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Nvidia unveils new RTX A6000 and A40 pro Ampere GPUs

Monday, October 5th, 2020 | Posted by Jim Thacker

 
Nvidia has unveiled the RTX A6000 (shown above) and RTX A40, the firm’s first professional GPUs to use its new Ampere architecture, during its GTC 2020 online conference.

The RTX A600 – initially referred to as the Quadro RTX A6000, and due to ship later this year – supersedes Nvidia’s existing Turing-based Quadro RTX 6000 and Quadro RTX 8000 workstation cards.

Nvidia claims that compatible GPU-based renderers perform 2-3x better with it than with the Turing cards.

The RTX A40 is a passively cooled version of the A600, intended for use in servers, and due to ship in 2021. Nvidia hasn’t announced prices for either GPU yet.

The first workstation GPUs to use Nvidia’s Ampere architecture
The RTX A6000 and A40 are Nvidia’s first professional cards to use the Ampere architecture, following the announcement of the consumer-level GeForce RTX 3090, 3080 and 3070 last month.

Unlike with the current Turing architecture, and its dedicated RT ray tracing cores, Nvidia hasn’t introduced any new hardware types ths time round, though the designs of the existing cores have been updated.

Nvidia describes the Ampere cards’ second-gen RT cores as having 1.7x the throughput of their predecessors; and their third-gen Tensor machine learning cores as a 2.7x improvement.

Nvidia workstation GPUs

RTX A6000 RTX A40 Quadro RTX 8000 Quadro RTX 6000
Architecture Ampere Ampere Turing Turing
CUDA cores 10,752 10,752 4,608 4,608
Tensor cores 336 336 576 576
RT cores 84 84 72 72
FP32 compute performance 40.0 Tflops* TBC 16.3 Tflops 16.3 Tflops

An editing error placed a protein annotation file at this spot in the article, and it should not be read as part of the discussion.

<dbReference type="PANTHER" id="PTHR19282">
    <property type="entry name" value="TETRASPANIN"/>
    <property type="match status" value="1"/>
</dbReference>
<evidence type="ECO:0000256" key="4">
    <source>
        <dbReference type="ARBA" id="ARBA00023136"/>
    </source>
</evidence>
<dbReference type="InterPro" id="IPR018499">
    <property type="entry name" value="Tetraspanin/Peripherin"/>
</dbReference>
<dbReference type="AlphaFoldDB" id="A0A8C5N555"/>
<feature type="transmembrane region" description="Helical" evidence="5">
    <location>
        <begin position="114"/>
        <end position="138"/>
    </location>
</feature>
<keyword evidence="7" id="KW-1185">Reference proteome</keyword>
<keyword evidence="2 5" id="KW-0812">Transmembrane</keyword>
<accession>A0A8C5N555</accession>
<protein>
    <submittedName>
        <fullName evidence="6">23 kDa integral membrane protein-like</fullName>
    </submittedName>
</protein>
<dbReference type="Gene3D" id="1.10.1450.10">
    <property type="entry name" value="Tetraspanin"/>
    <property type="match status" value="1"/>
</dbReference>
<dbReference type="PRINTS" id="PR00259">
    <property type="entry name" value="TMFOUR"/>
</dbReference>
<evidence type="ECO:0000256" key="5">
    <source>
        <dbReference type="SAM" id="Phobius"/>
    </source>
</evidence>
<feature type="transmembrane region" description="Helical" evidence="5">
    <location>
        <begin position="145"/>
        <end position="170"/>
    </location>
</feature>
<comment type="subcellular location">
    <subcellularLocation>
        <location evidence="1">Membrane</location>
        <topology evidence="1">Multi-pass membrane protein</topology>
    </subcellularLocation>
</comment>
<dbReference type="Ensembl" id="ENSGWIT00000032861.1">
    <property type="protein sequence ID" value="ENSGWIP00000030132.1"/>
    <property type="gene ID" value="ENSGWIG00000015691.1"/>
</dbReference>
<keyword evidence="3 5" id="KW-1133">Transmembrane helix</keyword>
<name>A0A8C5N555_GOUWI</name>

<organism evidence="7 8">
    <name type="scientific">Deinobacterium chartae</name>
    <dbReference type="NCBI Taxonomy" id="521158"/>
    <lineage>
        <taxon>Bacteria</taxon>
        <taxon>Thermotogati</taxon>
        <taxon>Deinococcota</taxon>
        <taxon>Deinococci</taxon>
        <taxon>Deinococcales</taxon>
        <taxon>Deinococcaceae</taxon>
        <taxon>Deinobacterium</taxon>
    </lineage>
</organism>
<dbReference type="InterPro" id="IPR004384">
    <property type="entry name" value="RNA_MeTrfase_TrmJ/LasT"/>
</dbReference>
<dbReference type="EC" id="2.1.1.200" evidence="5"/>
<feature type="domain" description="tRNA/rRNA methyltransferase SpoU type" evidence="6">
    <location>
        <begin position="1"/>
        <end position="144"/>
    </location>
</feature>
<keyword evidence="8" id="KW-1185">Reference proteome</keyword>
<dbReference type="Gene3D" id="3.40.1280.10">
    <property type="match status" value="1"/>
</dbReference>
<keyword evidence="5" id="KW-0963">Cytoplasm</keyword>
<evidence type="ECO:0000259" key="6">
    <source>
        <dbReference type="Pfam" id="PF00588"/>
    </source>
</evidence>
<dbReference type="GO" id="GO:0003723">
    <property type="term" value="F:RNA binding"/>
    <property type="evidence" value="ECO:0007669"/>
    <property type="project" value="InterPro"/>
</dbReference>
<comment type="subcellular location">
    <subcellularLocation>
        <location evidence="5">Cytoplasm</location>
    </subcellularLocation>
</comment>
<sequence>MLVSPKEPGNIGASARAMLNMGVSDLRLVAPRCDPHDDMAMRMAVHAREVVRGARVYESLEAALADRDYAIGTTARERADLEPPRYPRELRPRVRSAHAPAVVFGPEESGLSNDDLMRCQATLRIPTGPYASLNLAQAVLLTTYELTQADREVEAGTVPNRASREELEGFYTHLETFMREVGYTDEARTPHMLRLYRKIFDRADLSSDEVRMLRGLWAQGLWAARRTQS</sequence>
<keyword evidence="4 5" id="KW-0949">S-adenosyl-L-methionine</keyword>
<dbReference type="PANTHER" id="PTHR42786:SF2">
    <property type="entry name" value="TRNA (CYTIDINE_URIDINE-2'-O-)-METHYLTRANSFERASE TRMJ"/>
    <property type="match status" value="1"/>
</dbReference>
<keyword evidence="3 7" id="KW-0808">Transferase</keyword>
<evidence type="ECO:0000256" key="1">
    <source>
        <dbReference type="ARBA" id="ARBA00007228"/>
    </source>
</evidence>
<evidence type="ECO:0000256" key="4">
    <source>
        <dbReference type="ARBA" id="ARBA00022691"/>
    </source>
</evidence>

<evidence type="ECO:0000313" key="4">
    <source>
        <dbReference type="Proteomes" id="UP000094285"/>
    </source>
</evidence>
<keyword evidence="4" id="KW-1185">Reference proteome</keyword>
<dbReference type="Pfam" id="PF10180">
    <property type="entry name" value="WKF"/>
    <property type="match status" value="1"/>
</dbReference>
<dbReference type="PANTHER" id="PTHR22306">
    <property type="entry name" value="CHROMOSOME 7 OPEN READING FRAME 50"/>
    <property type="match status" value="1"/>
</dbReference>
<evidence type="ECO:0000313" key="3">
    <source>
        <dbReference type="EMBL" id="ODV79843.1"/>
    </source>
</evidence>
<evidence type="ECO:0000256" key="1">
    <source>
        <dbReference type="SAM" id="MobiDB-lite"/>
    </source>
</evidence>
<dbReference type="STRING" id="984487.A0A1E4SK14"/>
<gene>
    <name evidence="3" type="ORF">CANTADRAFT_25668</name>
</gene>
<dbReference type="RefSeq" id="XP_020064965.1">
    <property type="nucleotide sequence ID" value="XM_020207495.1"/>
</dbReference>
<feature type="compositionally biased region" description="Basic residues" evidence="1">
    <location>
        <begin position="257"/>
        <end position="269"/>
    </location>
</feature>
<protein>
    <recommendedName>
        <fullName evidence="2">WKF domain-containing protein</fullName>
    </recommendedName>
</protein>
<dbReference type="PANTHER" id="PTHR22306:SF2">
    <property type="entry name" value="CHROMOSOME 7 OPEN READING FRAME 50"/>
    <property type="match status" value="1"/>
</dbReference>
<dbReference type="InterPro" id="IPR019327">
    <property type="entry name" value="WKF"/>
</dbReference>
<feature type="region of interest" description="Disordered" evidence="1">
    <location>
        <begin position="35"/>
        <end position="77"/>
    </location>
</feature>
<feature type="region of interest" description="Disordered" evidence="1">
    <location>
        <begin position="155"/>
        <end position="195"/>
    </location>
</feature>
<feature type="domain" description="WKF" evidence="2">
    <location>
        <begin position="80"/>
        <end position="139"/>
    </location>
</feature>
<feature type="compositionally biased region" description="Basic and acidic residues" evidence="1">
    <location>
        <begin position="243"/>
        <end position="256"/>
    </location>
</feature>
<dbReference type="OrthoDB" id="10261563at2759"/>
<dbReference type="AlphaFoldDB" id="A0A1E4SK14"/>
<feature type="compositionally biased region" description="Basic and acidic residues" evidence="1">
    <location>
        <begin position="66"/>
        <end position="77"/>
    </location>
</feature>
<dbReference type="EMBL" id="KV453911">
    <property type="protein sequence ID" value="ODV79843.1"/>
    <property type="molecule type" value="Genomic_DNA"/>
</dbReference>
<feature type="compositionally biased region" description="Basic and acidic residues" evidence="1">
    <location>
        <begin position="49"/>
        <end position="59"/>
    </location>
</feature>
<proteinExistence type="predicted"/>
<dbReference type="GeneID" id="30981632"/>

GPU memory 48GB
GDDR6
48GB
GDDR6
48GB
GDD6
24GB
GDDR6
Memory bandwidth 768 GB/s 696 Gb/s 672 GB/s 672 GB/s
NVLink Yes Yes Yes Yes
Graphics bus PCIe 4.0 x16 PCIe 4.0 x16 PCIe 3.0 x16 PCIe 3.0 x16
TDP 300W 300W 295W 295W
Display connectors 4 x DisplayPort 1.4 3 x DisplayPort 1.4 4 x DisplayPort 1.4 4 x DisplayPort 1.4
Launch date 2020 2021 2018 2018
Launch price TBC TBC $9,999 $6,299

*Figure comes from third-party website

 
Similar core specifications to the current top-of-the-range Quadro RTX 8000
In terms of other core specs, the RTX A6000 sticks pretty closely to the formula established by the Quadro RTX A8000.

Both feature 48GB of on-board GDDR6 memory, NVLink support, and four DisplayPort 1.4 outputs, and have similar maximum power consumption.

 

 
The RTX A40 (above) is a passively cooled version of the A6000 – that is, lacking a built-in fan – designed for use in servers and digital signage.

According to Nvidia, it has three DisplayPort ports, not four, and its GPU compute performance is “slightly down” on the A6000, but otherwise, its specs are identical.

Twice the GPU rendering speed of the Turing cards?
Nvidia claims that compatible GPU renderers perform around 2-3x better with the RTX A6000 than with the Turing cards it supersedes.

In its blog post announcing the new cards, the firm says that the RTX A6000’s score in the built-in benchmark in the upcoming KeyShot 10 is “almost triple” that of the Quadro RTX 6000.

The Ampere architecture also “more than double[s]” the performance of Chaos Group’s V-Ray GPU and Project Lavina, although that’s based on the GeForce RTX 3080, not the A6000 itself.

Nvidia also quotes Digital Domain CG supervisor Bob White as saying that the studio had achieved a “2x performance increase with Redshift“, although it didn’t specify with which GPUs.

Pricing and release dates
The RTX A6000 will be available in mid December. The A40 will be available via workstation and server vendors early next year. Nvidia hasn’t announced prices yet.

Read more about the RTX A6000 on Nvidia’s website

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